Bank held to account
One of MDF’s main roles is providing the right level of support for voluntary groups in Merseyside of and for disabled people. There are many hundreds of such groups in Merseyside, and there is a wide range in their size and their experience. Established groups might want information about pending European legislation. New and inexperienced groups can need more basic help. One recent case in Merseyside involved a user-led group of visually-impaired people who found opening a bank account a problem.
We were helping the group to establish itself, but, to be able to get grants and other support, they needed to open a bank account. Opening a bank account - even in these days of checks to prevent terrorism and money-laundering - shouldn’t be a problem. But for this group it took about six months to get the service they needed.
The first thing we did was to help them chose a bank that seemed to be keen to offer a good standard of accessibility - though, of course, that’s no more than any bank is obliged to offer under the DDA. Unfortunately reality did not measure up to the website promise that the Bank would provide alternative formats (including Braille) for the relevant documents - and for key things such as PIN numbers. The group came back to us for more help.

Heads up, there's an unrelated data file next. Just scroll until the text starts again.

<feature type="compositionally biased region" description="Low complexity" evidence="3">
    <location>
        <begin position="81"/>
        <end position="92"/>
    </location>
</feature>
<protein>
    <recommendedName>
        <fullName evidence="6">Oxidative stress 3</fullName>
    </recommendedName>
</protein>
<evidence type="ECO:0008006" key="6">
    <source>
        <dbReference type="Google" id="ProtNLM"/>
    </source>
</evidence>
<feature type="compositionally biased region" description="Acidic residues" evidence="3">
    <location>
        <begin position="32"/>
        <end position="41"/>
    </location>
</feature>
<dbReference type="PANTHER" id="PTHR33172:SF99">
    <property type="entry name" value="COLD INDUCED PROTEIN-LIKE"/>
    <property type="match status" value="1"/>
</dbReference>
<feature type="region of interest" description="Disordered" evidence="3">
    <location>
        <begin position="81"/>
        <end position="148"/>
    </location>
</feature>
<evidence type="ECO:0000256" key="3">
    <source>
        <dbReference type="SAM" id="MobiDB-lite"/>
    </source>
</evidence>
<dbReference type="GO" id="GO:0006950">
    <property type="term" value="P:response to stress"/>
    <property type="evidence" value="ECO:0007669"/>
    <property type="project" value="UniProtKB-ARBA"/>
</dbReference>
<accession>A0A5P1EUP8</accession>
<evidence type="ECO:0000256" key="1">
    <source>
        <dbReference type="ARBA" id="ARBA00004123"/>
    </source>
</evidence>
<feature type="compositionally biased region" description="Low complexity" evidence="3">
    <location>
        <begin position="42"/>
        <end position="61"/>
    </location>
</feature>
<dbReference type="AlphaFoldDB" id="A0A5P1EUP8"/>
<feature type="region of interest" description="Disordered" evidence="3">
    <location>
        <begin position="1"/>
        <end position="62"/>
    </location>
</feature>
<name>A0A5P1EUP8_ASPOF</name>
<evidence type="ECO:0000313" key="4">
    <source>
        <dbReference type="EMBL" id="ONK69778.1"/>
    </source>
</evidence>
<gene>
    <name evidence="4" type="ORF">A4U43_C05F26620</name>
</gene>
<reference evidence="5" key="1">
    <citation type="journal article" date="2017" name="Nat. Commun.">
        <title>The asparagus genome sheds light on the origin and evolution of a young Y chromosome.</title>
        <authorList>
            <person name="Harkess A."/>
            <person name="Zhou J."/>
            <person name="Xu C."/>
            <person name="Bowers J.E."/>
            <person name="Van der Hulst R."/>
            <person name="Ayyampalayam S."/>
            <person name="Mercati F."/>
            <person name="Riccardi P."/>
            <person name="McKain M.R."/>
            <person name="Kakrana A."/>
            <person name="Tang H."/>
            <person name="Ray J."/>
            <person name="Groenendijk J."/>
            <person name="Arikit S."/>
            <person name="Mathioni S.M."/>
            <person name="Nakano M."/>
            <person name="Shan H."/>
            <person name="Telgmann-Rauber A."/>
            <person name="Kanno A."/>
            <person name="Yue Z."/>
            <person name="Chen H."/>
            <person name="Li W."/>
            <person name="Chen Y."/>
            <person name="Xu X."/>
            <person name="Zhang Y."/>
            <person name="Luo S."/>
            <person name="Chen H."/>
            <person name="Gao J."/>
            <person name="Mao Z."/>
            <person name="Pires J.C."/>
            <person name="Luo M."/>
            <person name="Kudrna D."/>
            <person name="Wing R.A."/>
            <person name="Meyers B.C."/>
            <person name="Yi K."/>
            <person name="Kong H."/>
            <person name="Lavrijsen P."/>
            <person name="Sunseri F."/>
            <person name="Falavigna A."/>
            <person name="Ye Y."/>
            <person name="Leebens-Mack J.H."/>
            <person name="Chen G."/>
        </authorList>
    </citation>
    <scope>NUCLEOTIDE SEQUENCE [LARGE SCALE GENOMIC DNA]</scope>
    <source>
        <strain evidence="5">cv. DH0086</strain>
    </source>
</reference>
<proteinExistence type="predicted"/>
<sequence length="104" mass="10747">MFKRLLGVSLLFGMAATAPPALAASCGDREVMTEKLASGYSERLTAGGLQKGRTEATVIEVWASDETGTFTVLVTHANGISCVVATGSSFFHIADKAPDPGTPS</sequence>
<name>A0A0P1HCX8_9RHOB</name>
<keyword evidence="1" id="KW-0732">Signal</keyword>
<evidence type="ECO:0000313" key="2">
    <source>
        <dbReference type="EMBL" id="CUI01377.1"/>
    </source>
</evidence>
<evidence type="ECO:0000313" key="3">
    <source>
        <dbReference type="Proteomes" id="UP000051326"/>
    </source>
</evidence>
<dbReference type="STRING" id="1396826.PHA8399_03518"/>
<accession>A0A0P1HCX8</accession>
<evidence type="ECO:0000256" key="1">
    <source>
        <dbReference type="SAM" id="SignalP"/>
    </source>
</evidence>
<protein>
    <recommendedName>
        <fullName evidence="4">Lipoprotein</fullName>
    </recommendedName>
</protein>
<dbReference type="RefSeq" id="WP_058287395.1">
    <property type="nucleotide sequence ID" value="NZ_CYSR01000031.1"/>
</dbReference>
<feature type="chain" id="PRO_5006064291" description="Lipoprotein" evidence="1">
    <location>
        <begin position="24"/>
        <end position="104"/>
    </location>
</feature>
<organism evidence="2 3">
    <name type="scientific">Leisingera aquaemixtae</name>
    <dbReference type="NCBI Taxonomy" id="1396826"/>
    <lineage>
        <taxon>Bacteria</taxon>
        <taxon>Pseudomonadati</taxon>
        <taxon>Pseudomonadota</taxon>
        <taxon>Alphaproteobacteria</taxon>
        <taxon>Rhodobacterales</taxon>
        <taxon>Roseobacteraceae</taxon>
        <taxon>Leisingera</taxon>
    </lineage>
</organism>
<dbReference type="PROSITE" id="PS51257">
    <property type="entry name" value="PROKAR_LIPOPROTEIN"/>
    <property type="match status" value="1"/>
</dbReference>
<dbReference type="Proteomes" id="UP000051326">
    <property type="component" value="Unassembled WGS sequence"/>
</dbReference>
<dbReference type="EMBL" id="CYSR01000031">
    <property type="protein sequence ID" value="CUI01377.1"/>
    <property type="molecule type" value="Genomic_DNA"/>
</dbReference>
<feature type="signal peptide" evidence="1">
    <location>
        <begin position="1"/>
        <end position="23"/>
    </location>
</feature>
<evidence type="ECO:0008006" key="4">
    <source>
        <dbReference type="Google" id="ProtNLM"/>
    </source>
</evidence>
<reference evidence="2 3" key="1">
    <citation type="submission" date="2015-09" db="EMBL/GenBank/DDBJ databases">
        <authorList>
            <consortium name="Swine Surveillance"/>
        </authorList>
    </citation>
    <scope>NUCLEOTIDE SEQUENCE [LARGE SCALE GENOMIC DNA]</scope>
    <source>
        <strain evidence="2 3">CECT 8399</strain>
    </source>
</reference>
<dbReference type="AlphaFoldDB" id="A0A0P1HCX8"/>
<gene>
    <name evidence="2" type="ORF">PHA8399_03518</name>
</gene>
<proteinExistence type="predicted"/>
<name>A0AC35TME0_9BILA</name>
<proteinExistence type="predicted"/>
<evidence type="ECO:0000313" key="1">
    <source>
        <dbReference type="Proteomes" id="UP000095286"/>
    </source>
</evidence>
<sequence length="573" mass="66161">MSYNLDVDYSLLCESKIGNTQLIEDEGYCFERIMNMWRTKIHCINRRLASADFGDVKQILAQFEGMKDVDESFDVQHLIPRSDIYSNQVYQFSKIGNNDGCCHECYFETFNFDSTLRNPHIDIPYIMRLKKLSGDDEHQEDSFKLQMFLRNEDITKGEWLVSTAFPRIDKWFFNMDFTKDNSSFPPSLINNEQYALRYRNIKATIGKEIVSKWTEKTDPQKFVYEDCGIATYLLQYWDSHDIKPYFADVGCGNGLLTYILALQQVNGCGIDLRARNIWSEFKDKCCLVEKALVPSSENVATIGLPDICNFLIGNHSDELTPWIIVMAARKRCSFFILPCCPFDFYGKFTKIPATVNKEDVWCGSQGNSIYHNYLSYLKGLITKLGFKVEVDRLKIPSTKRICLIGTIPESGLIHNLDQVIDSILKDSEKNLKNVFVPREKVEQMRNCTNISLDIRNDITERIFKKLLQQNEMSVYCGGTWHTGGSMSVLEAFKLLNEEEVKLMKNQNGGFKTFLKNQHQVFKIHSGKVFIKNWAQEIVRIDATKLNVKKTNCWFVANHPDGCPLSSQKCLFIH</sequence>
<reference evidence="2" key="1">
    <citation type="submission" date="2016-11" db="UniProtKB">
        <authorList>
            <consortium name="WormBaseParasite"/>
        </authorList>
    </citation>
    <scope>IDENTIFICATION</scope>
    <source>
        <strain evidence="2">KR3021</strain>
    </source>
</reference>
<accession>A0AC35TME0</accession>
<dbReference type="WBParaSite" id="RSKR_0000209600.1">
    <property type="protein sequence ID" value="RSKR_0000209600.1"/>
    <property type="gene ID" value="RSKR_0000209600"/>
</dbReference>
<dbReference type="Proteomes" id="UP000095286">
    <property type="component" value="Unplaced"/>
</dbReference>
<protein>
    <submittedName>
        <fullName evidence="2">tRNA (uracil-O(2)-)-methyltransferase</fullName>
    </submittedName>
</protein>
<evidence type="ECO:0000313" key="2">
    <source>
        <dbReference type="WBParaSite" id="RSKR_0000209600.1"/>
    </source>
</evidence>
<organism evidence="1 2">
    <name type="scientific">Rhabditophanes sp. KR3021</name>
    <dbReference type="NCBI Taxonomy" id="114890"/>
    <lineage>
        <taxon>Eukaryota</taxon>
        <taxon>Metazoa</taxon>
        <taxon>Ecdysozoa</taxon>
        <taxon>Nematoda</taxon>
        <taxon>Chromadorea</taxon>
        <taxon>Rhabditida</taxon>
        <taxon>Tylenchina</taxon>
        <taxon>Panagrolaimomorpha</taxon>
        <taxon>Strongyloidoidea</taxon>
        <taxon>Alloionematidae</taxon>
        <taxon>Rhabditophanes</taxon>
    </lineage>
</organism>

We took them through the relevant parts of the DDA, and their rights under the law, and we encouraged them - armed with that knowledge - to contact the bank’s Head Office. Eventually after a six-week delay they got their alternative format material which they needed to open the account. But when they got their welcome letters and cheque book it was back to the beginning again. These came in the standard format - unusable to the members of this group.
Again we worked with the group. They were firm that they didn’t want to change to another Bank because those branches were not so convenient, and also because they wanted to see the changes made that would help other visually-impaired people in the future.
They continued the struggle. We led them to specific DDA documents about financial organisations that they could use and send to the bank, (documents that set out the options open to carry on their attempts) and we drafted a letter of support that they could send.
Now everything seems to be operating well. They have their accessible bank account (though - like all voluntary groups - there’s not always enough money in it).
Voluntary groups know that encouraging and supporting their disabled members can be just as helpful and important as giving them the right information. For MDF, also, helping smaller Merseyside groups to become confident in their knowledge and in their rights can be vital in helping them make the changes they need.
At least one Bank branch in Merseyside should know what to do next time a visually-impaired customer wants to open an account. But other Branches have been affected too. A number of the visually-impaired members of this group have been encouraged to make sure that they also get the large-print versions of bank documents for their personal accounts, to help them maintain their own independence.
Places are still available (for Liverpool-based groups) on the capacity-building programmes funded by Liverpool Community Resource Unit. Contact Chris Wardle at MDF.
T: (0151) 236-6674
F: (0151) 227-4898 (and textphone)
September, 2009 MDF0672